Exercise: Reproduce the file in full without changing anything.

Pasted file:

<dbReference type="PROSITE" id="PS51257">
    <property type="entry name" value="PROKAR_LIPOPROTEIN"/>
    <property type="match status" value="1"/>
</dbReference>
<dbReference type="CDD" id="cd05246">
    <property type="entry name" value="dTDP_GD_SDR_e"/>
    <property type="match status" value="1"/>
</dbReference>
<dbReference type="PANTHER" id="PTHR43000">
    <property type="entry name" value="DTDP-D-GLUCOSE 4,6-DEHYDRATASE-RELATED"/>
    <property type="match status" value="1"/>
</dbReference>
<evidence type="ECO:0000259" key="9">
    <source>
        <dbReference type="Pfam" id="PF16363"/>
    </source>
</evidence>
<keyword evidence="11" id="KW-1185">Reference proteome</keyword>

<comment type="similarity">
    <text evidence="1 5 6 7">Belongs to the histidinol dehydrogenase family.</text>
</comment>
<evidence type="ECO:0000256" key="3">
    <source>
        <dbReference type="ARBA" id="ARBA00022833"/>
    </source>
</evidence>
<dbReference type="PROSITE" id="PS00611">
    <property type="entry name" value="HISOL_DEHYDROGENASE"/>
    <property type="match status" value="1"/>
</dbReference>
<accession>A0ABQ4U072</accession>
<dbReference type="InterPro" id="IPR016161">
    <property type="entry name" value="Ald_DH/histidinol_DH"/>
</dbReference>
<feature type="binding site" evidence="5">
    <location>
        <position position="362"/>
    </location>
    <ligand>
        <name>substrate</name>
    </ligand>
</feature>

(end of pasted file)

<dbReference type="PROSITE" id="PS51257">
    <property type="entry name" value="PROKAR_LIPOPROTEIN"/>
    <property type="match status" value="1"/>
</dbReference>
<dbReference type="CDD" id="cd05246">
    <property type="entry name" value="dTDP_GD_SDR_e"/>
    <property type="match status" value="1"/>
</dbReference>
<dbReference type="PANTHER" id="PTHR43000">
    <property type="entry name" value="DTDP-D-GLUCOSE 4,6-DEHYDRATASE-RELATED"/>
    <property type="match status" value="1"/>
</dbReference>
<evidence type="ECO:0000259" key="9">
    <source>
        <dbReference type="Pfam" id="PF16363"/>
    </source>
</evidence>
<keyword evidence="11" id="KW-1185">Reference proteome</keyword>

<comment type="similarity">
    <text evidence="1 5 6 7">Belongs to the histidinol dehydrogenase family.</text>
</comment>
<evidence type="ECO:0000256" key="3">
    <source>
        <dbReference type="ARBA" id="ARBA00022833"/>
    </source>
</evidence>
<dbReference type="PROSITE" id="PS00611">
    <property type="entry name" value="HISOL_DEHYDROGENASE"/>
    <property type="match status" value="1"/>
</dbReference>
<accession>A0ABQ4U072</accession>
<dbReference type="InterPro" id="IPR016161">
    <property type="entry name" value="Ald_DH/histidinol_DH"/>
</dbReference>
<feature type="binding site" evidence="5">
    <location>
        <position position="362"/>
    </location>
    <ligand>
        <name>substrate</name>
    </ligand>
</feature>